Photo by Austin Distel
So you’re interested in DIY SEO. No wonder. Outside SEO work is expensive. The best SEO results come from time or capital-intensive investments: content writing and backlink outreach.
But it’s still possible—sometimes even preferable—to be an SEO solo. Maybe you want to learn more about The Business before paying a professional SEO firm a lot of money. Maybe you have a small site and already enjoy writing. Maybe you just don’t have the capital yet to invest in SEO.
Toolboxes like ahrefs and Moz can be invaluable. We use them every day. But if you’re just stepping into SEO, investing in them right away is like buying a 4k 60” TV to watch old M.A.S.H. reruns.
If you want to try DIY SEO for your website, try out these three basic steps–with links to free tools–to get the ball rolling.
#1 – Build and Submit a Sitemap
Every second of every day the Googlebot scans the web. Googlebot is the software that Google uses to crawl through the internet and build a searchable index of websites.
A sitemap is file that describes the contents and organization of your website.
Adding a sitemap to your website and submitting it to Google will make it easier for Googlebot to scan and understand your website.
Without being indexed by Googlebot, your site will not appear anywhere in Google search results. It is ESSENTIAL that your site is indexed and—if your site frequently changes—indexed regularly.
So how do you create a sitemap? You could do it manually. But you really don’t have to.
Thankfully, there are some free tools that will scan your website and automatically create a sitemap file for you. Here are two recommendations for free tools to create a sitemap:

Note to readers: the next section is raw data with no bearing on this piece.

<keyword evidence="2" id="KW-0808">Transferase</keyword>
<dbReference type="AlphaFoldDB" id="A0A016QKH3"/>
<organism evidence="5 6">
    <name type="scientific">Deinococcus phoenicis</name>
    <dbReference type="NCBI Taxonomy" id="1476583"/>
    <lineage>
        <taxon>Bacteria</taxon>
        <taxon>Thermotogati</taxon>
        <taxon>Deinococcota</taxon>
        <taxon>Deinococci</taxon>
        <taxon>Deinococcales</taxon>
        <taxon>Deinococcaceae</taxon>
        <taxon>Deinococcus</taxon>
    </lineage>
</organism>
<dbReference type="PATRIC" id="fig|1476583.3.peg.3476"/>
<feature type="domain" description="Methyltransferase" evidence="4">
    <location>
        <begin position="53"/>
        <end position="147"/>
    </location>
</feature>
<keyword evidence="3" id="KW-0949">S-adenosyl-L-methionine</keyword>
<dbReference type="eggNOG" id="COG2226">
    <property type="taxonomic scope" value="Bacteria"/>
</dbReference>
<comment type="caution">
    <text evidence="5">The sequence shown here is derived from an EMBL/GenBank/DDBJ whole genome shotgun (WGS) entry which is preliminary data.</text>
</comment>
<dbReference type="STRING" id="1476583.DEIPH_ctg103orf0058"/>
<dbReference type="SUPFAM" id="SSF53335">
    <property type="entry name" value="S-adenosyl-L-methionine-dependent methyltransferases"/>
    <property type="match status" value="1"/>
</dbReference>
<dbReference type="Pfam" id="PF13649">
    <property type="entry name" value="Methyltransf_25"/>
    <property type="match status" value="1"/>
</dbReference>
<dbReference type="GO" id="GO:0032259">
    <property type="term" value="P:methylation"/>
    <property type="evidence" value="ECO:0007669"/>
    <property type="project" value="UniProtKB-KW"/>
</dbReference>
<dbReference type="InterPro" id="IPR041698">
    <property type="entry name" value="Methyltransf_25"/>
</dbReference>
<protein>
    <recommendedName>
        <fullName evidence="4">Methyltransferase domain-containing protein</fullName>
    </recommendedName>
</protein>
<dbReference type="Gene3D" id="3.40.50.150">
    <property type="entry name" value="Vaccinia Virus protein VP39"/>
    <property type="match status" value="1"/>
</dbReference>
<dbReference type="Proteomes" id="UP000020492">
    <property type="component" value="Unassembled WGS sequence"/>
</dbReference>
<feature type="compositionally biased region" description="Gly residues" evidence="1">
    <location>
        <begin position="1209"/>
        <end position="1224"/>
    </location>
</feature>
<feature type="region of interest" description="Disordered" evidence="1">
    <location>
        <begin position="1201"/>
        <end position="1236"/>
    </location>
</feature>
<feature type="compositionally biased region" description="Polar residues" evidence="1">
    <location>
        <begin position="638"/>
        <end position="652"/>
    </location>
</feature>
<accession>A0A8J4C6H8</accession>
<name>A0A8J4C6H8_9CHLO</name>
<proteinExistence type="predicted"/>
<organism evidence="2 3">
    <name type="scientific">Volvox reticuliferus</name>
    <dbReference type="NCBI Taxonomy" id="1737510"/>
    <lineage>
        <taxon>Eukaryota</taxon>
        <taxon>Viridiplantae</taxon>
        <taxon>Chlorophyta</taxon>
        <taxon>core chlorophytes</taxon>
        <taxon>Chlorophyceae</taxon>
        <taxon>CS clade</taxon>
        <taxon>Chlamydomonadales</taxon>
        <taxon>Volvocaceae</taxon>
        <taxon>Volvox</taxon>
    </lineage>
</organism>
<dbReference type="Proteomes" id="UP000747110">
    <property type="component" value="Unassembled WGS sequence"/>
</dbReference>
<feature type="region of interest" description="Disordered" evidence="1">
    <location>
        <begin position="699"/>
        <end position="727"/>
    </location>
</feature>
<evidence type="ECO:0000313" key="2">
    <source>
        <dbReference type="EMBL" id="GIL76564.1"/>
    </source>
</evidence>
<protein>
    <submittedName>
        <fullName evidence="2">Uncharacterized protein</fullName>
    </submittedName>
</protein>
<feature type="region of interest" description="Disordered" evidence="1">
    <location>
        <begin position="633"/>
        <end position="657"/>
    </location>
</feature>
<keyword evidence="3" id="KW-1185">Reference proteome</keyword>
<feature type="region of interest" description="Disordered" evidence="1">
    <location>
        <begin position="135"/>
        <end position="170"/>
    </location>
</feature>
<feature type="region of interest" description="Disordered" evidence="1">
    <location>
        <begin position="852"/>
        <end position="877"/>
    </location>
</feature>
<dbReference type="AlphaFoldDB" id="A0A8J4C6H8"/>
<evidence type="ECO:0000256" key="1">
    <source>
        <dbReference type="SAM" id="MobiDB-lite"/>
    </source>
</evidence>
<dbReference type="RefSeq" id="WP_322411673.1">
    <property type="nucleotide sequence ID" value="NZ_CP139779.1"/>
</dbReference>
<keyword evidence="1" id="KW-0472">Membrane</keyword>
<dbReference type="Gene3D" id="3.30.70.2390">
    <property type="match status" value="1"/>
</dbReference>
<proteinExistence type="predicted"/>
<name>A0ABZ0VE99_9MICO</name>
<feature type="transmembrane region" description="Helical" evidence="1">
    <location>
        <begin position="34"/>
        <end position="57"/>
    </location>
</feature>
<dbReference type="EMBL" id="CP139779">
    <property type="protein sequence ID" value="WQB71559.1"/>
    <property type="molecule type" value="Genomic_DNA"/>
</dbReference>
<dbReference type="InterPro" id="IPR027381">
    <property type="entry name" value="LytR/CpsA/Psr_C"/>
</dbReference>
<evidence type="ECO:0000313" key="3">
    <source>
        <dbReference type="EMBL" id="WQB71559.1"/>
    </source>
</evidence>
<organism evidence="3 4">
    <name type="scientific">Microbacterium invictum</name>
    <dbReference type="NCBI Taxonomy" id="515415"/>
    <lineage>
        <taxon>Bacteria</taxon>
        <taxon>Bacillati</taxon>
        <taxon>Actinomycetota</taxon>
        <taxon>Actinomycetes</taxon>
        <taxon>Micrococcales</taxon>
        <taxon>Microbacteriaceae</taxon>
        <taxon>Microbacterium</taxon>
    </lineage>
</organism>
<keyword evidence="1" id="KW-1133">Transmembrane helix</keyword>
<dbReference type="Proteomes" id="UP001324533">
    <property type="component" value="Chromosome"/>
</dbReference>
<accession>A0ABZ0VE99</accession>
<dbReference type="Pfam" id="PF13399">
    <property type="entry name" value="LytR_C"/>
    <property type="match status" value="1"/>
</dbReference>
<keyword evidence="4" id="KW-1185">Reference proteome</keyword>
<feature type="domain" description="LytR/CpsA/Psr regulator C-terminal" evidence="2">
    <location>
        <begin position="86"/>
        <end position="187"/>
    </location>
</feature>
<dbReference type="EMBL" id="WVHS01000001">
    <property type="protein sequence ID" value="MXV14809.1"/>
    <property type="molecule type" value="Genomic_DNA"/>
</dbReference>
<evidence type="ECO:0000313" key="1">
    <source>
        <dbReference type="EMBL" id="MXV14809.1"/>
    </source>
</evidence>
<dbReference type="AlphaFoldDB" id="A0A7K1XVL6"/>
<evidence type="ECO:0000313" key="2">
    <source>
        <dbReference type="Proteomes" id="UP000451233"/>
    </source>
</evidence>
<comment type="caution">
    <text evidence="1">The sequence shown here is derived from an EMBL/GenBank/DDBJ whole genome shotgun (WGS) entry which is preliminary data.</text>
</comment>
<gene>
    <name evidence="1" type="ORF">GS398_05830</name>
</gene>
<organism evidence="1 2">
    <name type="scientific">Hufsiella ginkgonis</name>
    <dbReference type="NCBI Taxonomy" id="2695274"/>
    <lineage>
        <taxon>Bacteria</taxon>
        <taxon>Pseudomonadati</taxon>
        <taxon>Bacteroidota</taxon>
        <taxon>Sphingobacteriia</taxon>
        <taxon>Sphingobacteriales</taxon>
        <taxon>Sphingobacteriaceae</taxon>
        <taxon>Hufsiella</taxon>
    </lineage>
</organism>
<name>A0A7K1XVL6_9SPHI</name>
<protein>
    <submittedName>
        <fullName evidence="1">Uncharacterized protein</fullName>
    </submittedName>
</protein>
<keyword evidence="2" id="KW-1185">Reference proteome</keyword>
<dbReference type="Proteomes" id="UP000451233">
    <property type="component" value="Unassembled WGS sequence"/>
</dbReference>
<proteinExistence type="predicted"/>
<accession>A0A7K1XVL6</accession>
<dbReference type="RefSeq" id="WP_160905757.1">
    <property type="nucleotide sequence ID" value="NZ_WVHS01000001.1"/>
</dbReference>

Have a WordPress site? Use a plugin.
If your site is built in WordPress, just use a plugin to create your sitemap and upload it to your site. The Google XML Sitemaps plugin is used on millions of sites and is frequently updated. Let it do the work for you.
Screaming Frog offers a free version of their SEO Spider Tool. If your website has 500 or fewer pages, you can download SEO Spider and use it to create a sitemap for free.
Screaming Frog does more, too, which is nice – it finds broken links and analyzes your metadata, among many other useful things. It’s excellent to help you maintain your technical SEO.
Use xml-sitemaps.com to create a free sitemap, no downloads or accounts needed. If your website has 500 or fewer pages, you can create a sitemap file just from entering your website URL on their homepage.
Uploading and Submitting Your Sitemap
Once your sitemap file is created, you need to do two more things:
Upload the sitemap to the domain root folder of your website.
In other words, add the sitemap file to your website. Log into your cPanel for your website and open the file manager. The root folder will always be the folder titled public_html. Add the sitemap file to this folder.
Submit the sitemap file to Google and other search engines.
You can submit your sitemap a few different ways. You can do so directly through Google Search Console. This part’s pretty easy.
#2 – Keyword Research
Keyword research means figuring out the best language to use on your website to attract search traffic. Keyword research is a delicate balance between relevance, search volume, and competition.
What do people search for when they want something that you offer? You need to figure out the most relevant keywords for your business and your goals.
Remember: think from your audience’s perspective. How would they understand and search?
This can be tough for business owners who know their own products and industries up and down, backwards and forward.